A federal judge will hear arguments beginning at 9 a.m. next Tuesday on whether to enjoin the state from enforcing new legislation that the Libertarian Party of Arkansas says makes it difficult for members of third parties to get on the ballot in the state.
The party filed a lawsuit March 28 challenging Act 164 of 2019, which was signed into law by Gov. Asa Hutchinson in February. It increased the number of petition signatures required of "new political parties" from 10,000 to 3 percent of the votes cast in the most recent gubernatorial election.
That requires Libertarian Party candidates to obtain 26,746 signatures to get on the 2020 ballot.
The lawsuit also challenges provisions of several recently enacted laws that the party says are unconstitutional, and it asks U.S. District Judge Kristine Baker to impose a preliminary injunction that would block Secretary of State John Thurston from enforcing the contested provisions until the constitutionality of the laws are decided.
Upon filing the lawsuit, party Chairman Michael Pakko said: "We told our legislators that they were re-establishing a standard that had been overturned in federal court back in 2006, but they passed it anyway. We have clear precedent on our side."
He was referring to Green Party of Arkansas v. Daniels, a case in which the court invalidated a 3 percent requirement that was later replaced by the 10,000-signature standard.
In 1996, the 3 percent requirement was struck down in the case Citizens to Establish a Reform Party in Arkansas v. Priest.
"It is truly outrageous that twice a federal court has struck down the 3%, and yet the state has done it a third time," a ballot-access expert, Richard Winger, was quoted by the party as saying. Winger was also quoted in the party's news release as saying, "That makes this case unique in the whole country's history of ballot access litigation."
In a response filed Friday, the Arkansas attorney general's office urged Baker to deny the injunction request, saying the U.S. Constitution recognizes the states' role in ensuring that elections run smoothly and "endows the states with the duty to regulate the 'times, places and manner of holding elections.'"
The state argues that Arkansas, like most states, exercises that duty by requiring minor political parties to first demonstrate "some reasonable quantum of voter support" through the petition process.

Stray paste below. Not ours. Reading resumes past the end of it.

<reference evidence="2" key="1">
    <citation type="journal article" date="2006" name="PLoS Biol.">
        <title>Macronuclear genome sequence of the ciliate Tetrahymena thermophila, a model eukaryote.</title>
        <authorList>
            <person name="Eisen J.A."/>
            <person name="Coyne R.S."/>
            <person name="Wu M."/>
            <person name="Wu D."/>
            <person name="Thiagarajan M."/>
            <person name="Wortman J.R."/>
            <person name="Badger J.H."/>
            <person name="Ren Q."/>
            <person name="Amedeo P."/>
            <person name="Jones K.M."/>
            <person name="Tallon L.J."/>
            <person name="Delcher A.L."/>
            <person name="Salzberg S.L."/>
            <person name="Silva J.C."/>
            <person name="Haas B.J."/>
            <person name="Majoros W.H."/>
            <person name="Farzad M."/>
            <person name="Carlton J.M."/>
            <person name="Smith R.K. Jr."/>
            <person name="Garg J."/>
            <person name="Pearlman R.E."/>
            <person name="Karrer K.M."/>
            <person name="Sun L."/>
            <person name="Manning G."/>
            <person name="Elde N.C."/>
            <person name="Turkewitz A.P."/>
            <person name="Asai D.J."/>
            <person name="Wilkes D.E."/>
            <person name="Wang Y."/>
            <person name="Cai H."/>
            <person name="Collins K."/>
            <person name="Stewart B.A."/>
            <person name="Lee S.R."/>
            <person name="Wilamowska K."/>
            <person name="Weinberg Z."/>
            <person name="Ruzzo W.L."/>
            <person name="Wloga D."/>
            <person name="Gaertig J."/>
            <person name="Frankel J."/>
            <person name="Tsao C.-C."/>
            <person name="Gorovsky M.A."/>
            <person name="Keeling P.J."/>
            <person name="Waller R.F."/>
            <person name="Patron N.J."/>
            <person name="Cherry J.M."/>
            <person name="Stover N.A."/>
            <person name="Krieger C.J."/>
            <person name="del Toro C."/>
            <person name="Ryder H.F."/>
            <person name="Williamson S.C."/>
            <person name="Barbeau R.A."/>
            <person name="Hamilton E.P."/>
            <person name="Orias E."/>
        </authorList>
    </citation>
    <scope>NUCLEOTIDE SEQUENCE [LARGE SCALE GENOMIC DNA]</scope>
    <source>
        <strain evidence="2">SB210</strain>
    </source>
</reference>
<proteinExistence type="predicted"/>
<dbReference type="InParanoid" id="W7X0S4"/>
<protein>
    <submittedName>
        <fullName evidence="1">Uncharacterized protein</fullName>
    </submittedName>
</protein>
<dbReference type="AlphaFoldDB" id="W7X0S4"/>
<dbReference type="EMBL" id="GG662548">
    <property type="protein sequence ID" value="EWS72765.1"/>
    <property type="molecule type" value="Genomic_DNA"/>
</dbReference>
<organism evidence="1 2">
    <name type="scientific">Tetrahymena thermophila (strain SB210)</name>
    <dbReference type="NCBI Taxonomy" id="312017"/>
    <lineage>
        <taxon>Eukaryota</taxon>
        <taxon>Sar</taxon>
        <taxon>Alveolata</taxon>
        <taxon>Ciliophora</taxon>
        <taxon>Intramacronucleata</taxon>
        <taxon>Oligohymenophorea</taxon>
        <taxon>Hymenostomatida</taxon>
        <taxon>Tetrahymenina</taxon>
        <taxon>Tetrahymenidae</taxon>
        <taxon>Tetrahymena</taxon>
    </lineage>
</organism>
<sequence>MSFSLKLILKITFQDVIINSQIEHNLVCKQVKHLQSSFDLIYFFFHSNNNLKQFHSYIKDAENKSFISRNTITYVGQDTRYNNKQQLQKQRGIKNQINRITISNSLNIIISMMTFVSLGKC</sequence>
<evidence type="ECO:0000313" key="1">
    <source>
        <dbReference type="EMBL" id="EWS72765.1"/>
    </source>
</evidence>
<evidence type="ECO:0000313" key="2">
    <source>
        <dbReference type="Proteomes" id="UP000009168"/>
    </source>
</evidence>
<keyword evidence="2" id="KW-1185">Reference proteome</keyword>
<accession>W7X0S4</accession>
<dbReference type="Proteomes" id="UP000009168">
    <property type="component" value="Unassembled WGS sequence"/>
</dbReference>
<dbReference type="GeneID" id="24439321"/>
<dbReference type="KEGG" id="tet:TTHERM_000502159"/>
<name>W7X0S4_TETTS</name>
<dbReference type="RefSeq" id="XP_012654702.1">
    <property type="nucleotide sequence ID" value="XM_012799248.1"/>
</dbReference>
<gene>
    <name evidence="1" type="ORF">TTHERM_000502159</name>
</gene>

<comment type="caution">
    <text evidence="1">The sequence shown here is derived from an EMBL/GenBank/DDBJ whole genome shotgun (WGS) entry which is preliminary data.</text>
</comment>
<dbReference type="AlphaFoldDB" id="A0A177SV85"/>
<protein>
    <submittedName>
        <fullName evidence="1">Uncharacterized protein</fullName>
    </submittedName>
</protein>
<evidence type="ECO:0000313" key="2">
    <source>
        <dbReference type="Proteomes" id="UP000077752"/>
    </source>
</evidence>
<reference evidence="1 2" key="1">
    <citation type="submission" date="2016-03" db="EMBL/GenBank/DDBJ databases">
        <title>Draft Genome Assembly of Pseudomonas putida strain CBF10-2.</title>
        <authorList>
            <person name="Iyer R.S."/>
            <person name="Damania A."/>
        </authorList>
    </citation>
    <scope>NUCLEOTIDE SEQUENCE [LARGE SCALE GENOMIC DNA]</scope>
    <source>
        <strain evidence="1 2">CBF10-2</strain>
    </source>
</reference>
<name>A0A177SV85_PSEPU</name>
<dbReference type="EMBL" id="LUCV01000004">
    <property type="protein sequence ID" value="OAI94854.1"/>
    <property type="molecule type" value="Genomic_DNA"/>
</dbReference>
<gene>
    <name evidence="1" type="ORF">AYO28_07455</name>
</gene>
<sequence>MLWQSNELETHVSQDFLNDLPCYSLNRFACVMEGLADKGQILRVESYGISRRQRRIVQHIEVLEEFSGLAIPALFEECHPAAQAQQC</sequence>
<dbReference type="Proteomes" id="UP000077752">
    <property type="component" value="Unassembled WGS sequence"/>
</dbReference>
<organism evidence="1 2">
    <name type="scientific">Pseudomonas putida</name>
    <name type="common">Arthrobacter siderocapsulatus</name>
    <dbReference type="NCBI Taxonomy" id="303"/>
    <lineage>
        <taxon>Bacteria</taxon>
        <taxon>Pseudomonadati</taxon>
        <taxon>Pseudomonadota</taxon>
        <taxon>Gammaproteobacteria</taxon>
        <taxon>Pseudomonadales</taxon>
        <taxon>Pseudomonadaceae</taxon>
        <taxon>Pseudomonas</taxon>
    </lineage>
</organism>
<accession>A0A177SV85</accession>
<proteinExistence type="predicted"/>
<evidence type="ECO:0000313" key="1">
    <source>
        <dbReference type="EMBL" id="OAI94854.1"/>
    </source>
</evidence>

By increasing the percentage required to obtain across-the-board ballot access this year, the state argues, new political parties in Arkansas "must now make a showing of voter support comparable to the showing that Arkansas has long required of established political parties."
The state notes that "courts of all levels of the federal and state judiciaries have upheld laws similar to Arkansas's modicum-of-support requirement against constitutional challenge."
Addressing another complaint of the Libertarian Party, that Act 545 of 2019 shifts primary elections from May to March in presidential election years, the state argues that "this deadline and others changed as a result of Arkansas's desire to have an earlier presidential primary and not of any attempt to freeze minor parties out of Arkansas politics."
The party contends that the state "added insult to injury" by moving the deadlines. Pakko said in a news release that "prospective challengers to the established incumbents shouldn't have to form parties and select candidates over a year before the general election."
"The modicum-of-support requirement is not the only avenue open for the Libertarian Party," attorneys for the state said in their response. "And the petition-filing deadline did not arise from an arbitrary scheme to sandbag the Libertarian Party's chances at electoral success. Rather, that deadline is a function of the constellation of other deadlines in Arkansas' election laws."
Among the party's options for obtaining ballot access is to qualify as a political party, allowing the party to "put forward a full slate of candidates for each general election, including the ability to place a candidate on the ballot for every partisan office up for a vote at that election," the attorney general's office argues.
The state's attorneys note that under Arkansas law, a "political party" is "any group of voters that at the last preceding general election polled for its candidate for Governor in the state or nominees for presidential electors at least 3% of the entire vote cast for the office."
Any political party that fails to maintain the 3% requirement "shall cease to be a political party" under state law. The attorneys noted that the 8th U.S. Circuit Court of Appeals in St. Louis, which has jurisdiction over federal courts in Arkansas, rejected the Green Party's constitutional challenges to the cutoffs.
Arkansas also allows a "political group" to show the required modicum of support through performance in the presidential race, the state argues. Although the term "political group" isn't defined by Arkansas law, "a political group that wishes to have candidates for President and Vice President of the United States printed on the Arkansas ballot must submit a petition to the Secretary [of State] with the signatures of 1,000 qualified electors," the response states.
"In short," the state argues, "any political group can obtain presidential ballot access with a 1,000-signature petition and will subsequently become a political party if the group's presidential nominee obtains three percent of the vote. Once that happens, it will have the same power to nominate a full slate of candidates as any other party in Arkansas."
Metro on 05/29/2019
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